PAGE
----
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Vitamin supplements waste money and pose potential harms, says British doc

bowl of vitaminsCreative Commons/Steven DePoloThe $30-billion-a-year nutritional supplement industry has successfully lobbied Congress to not give the FDA legal authority to ensure that vitamins, minerals and other supplements are safe and effective before they go on the market.

Slowly — ever-so-slowly — people seem to be getting the message, supported by a multitude of recent scientific studies, that vitamin and mineral supplements are not only a waste of money for most of us, but also potentially harmful.

Whether or not people heed that message is another matter. As I’ve reported here before, at least half of Americans regularly take some kind of nutritional supplement, mostly vitamins and minerals.

That percentage is much higher than what’s found in other countries. In the United Kingdom, for example, about a third of adults take some kind of vitamin, mineral or dietary supplement on most days.

Still, British public health officials are as concerned about the massive overuse of nutritional supplements as their American counterparts.

Originally, an important intervention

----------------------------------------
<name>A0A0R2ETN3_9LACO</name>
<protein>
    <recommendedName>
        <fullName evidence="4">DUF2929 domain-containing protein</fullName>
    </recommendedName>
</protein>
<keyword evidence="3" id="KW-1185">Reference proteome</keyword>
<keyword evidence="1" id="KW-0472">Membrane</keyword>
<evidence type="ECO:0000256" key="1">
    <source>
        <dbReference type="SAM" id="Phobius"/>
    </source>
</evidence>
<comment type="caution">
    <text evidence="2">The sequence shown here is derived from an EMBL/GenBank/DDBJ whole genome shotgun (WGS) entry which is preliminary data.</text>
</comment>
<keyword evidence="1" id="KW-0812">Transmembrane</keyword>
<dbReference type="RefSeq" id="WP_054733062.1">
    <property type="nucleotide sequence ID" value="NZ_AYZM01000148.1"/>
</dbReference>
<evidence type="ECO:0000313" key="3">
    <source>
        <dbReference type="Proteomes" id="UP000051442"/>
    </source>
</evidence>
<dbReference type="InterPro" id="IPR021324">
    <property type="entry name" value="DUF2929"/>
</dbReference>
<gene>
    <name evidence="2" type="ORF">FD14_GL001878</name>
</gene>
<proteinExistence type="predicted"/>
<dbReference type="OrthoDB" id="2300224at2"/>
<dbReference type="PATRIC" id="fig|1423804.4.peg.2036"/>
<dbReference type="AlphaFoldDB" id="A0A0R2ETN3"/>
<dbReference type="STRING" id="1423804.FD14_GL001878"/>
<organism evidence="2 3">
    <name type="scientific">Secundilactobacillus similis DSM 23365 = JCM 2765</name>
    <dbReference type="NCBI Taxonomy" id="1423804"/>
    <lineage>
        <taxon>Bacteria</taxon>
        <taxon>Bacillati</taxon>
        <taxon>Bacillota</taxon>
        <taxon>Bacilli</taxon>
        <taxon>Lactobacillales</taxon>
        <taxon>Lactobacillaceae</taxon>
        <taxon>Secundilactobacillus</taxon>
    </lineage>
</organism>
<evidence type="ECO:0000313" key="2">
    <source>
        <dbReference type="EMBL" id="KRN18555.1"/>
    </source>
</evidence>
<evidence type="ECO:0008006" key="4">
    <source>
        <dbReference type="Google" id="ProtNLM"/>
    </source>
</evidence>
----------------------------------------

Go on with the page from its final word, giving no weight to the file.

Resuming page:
Last week, BBC News ran an article on the topic by Dr. Chris van Tulleken, a British physician who is an occasional BBC-TV “presenter” of health-related news shows.

He begins by acknowledging — rightly so, of course — that the enrichment of certain widely used foods with vitamin and minerals “has been one of the most effective public health interventions in history.”

For example, in the United States, supplementing milk with vitamin D in the 1930s greatly reduced the incidence of rickets and other bone deformities in children. And adding niacin to bread during that same decade caused U.S. cases of pellagra, a disease that used to kill many poor Americans, especially in Southern states, to plummet.

Such interventions continue to save lives. “Vitamin A deficiency hugely increases the risk of blindness and death in children with measles and diarrhea in developing countries,” writes van Tulleken.

Yet, he stresses, “the World Health Organization recommends a very strict amount [emphasis added] and cautions that higher doses can cause birth defects in early pregnancy among other problems.”

A ‘beguiling falsehood’

Unfortunately, the success of such public-health supplementation programs has led people to believe what van Tulleken calls “that most beguiling of all logical falsehoods — if a little is good, then more must be better.”

But more is definitely not better when it comes to vitamin and mineral supplementation. In fact, more can be dangerous, as a number of systematic review papers (ones that look at all relevant studies on a topic) have found.

Here, for example, is the conclusion from a 2012 systematic review published by the highly respected (and independent) Cochrane Collaboration:

We found no evidence to support antioxidant supplements [a group that includes beta-carotene, selenium, and vitamins A, C and E] for primary or secondary prevention. Beta-carotene and vitamin E seem to increase mortality, and so may higher doses of vitamin A. Antioxidant supplements need to be considered as medicinal products and should undergo sufficient evaluation before marketing.